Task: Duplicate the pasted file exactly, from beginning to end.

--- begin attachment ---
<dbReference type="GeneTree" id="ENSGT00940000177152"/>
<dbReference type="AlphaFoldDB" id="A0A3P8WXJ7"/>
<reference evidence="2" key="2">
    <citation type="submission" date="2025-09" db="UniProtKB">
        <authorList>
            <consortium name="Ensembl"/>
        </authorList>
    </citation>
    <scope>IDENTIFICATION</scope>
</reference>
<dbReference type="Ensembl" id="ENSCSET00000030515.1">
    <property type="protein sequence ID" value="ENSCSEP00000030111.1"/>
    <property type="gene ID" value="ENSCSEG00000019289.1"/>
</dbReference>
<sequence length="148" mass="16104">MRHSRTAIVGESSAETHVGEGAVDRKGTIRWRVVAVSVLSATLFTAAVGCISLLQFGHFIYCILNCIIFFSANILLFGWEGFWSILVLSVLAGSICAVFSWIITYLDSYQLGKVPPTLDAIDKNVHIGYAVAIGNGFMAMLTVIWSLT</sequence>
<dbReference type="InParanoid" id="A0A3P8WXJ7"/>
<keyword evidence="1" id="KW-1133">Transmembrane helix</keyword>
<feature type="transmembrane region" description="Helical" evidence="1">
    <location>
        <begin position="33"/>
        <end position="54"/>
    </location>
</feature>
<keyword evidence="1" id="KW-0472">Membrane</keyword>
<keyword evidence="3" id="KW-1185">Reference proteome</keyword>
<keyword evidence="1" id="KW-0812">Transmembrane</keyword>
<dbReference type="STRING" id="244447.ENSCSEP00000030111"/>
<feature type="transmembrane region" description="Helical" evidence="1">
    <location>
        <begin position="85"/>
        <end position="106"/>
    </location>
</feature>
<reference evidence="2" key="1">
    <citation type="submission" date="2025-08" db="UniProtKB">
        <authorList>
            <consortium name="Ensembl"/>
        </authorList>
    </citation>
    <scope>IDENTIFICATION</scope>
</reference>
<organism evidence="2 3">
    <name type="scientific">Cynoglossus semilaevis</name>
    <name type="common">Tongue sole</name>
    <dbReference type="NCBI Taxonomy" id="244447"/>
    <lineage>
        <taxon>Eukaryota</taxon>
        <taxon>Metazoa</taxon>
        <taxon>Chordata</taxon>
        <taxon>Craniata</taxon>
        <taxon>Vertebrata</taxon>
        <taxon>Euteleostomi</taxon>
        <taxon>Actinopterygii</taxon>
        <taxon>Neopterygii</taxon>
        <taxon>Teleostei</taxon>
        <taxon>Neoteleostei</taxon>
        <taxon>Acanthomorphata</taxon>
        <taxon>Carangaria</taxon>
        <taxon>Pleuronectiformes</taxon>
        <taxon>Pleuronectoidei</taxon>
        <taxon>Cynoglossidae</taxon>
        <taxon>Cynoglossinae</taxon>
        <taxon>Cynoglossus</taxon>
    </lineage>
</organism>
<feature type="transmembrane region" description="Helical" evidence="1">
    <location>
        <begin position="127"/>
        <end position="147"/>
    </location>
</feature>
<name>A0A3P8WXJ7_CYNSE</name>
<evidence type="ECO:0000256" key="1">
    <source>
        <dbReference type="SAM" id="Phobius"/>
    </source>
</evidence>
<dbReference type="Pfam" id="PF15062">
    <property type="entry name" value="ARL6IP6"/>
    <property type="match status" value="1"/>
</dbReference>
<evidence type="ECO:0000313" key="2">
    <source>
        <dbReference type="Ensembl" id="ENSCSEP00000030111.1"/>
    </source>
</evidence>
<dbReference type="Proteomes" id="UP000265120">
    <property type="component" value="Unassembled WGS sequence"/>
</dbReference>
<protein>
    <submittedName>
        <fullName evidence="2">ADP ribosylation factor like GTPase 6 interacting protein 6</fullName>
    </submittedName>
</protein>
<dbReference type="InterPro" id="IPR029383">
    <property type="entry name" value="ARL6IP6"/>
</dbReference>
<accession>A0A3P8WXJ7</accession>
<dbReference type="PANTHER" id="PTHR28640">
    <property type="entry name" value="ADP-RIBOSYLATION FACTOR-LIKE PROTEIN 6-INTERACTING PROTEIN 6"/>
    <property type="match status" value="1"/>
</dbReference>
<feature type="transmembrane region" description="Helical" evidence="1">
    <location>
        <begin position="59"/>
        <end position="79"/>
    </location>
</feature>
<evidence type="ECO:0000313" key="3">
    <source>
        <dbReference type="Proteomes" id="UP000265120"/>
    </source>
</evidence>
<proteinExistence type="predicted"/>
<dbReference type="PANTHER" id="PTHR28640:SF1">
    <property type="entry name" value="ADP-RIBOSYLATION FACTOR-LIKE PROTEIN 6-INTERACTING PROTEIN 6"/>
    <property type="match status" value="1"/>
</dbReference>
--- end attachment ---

<dbReference type="GeneTree" id="ENSGT00940000177152"/>
<dbReference type="AlphaFoldDB" id="A0A3P8WXJ7"/>
<reference evidence="2" key="2">
    <citation type="submission" date="2025-09" db="UniProtKB">
        <authorList>
            <consortium name="Ensembl"/>
        </authorList>
    </citation>
    <scope>IDENTIFICATION</scope>
</reference>
<dbReference type="Ensembl" id="ENSCSET00000030515.1">
    <property type="protein sequence ID" value="ENSCSEP00000030111.1"/>
    <property type="gene ID" value="ENSCSEG00000019289.1"/>
</dbReference>
<sequence length="148" mass="16104">MRHSRTAIVGESSAETHVGEGAVDRKGTIRWRVVAVSVLSATLFTAAVGCISLLQFGHFIYCILNCIIFFSANILLFGWEGFWSILVLSVLAGSICAVFSWIITYLDSYQLGKVPPTLDAIDKNVHIGYAVAIGNGFMAMLTVIWSLT</sequence>
<dbReference type="InParanoid" id="A0A3P8WXJ7"/>
<keyword evidence="1" id="KW-1133">Transmembrane helix</keyword>
<feature type="transmembrane region" description="Helical" evidence="1">
    <location>
        <begin position="33"/>
        <end position="54"/>
    </location>
</feature>
<keyword evidence="1" id="KW-0472">Membrane</keyword>
<keyword evidence="3" id="KW-1185">Reference proteome</keyword>
<keyword evidence="1" id="KW-0812">Transmembrane</keyword>
<dbReference type="STRING" id="244447.ENSCSEP00000030111"/>
<feature type="transmembrane region" description="Helical" evidence="1">
    <location>
        <begin position="85"/>
        <end position="106"/>
    </location>
</feature>
<reference evidence="2" key="1">
    <citation type="submission" date="2025-08" db="UniProtKB">
        <authorList>
            <consortium name="Ensembl"/>
        </authorList>
    </citation>
    <scope>IDENTIFICATION</scope>
</reference>
<organism evidence="2 3">
    <name type="scientific">Cynoglossus semilaevis</name>
    <name type="common">Tongue sole</name>
    <dbReference type="NCBI Taxonomy" id="244447"/>
    <lineage>
        <taxon>Eukaryota</taxon>
        <taxon>Metazoa</taxon>
        <taxon>Chordata</taxon>
        <taxon>Craniata</taxon>
        <taxon>Vertebrata</taxon>
        <taxon>Euteleostomi</taxon>
        <taxon>Actinopterygii</taxon>
        <taxon>Neopterygii</taxon>
        <taxon>Teleostei</taxon>
        <taxon>Neoteleostei</taxon>
        <taxon>Acanthomorphata</taxon>
        <taxon>Carangaria</taxon>
        <taxon>Pleuronectiformes</taxon>
        <taxon>Pleuronectoidei</taxon>
        <taxon>Cynoglossidae</taxon>
        <taxon>Cynoglossinae</taxon>
        <taxon>Cynoglossus</taxon>
    </lineage>
</organism>
<feature type="transmembrane region" description="Helical" evidence="1">
    <location>
        <begin position="127"/>
        <end position="147"/>
    </location>
</feature>
<name>A0A3P8WXJ7_CYNSE</name>
<evidence type="ECO:0000256" key="1">
    <source>
        <dbReference type="SAM" id="Phobius"/>
    </source>
</evidence>
<dbReference type="Pfam" id="PF15062">
    <property type="entry name" value="ARL6IP6"/>
    <property type="match status" value="1"/>
</dbReference>
<evidence type="ECO:0000313" key="2">
    <source>
        <dbReference type="Ensembl" id="ENSCSEP00000030111.1"/>
    </source>
</evidence>
<dbReference type="Proteomes" id="UP000265120">
    <property type="component" value="Unassembled WGS sequence"/>
</dbReference>
<protein>
    <submittedName>
        <fullName evidence="2">ADP ribosylation factor like GTPase 6 interacting protein 6</fullName>
    </submittedName>
</protein>
<dbReference type="InterPro" id="IPR029383">
    <property type="entry name" value="ARL6IP6"/>
</dbReference>
<accession>A0A3P8WXJ7</accession>
<dbReference type="PANTHER" id="PTHR28640">
    <property type="entry name" value="ADP-RIBOSYLATION FACTOR-LIKE PROTEIN 6-INTERACTING PROTEIN 6"/>
    <property type="match status" value="1"/>
</dbReference>
<feature type="transmembrane region" description="Helical" evidence="1">
    <location>
        <begin position="59"/>
        <end position="79"/>
    </location>
</feature>
<evidence type="ECO:0000313" key="3">
    <source>
        <dbReference type="Proteomes" id="UP000265120"/>
    </source>
</evidence>
<proteinExistence type="predicted"/>
<dbReference type="PANTHER" id="PTHR28640:SF1">
    <property type="entry name" value="ADP-RIBOSYLATION FACTOR-LIKE PROTEIN 6-INTERACTING PROTEIN 6"/>
    <property type="match status" value="1"/>
</dbReference>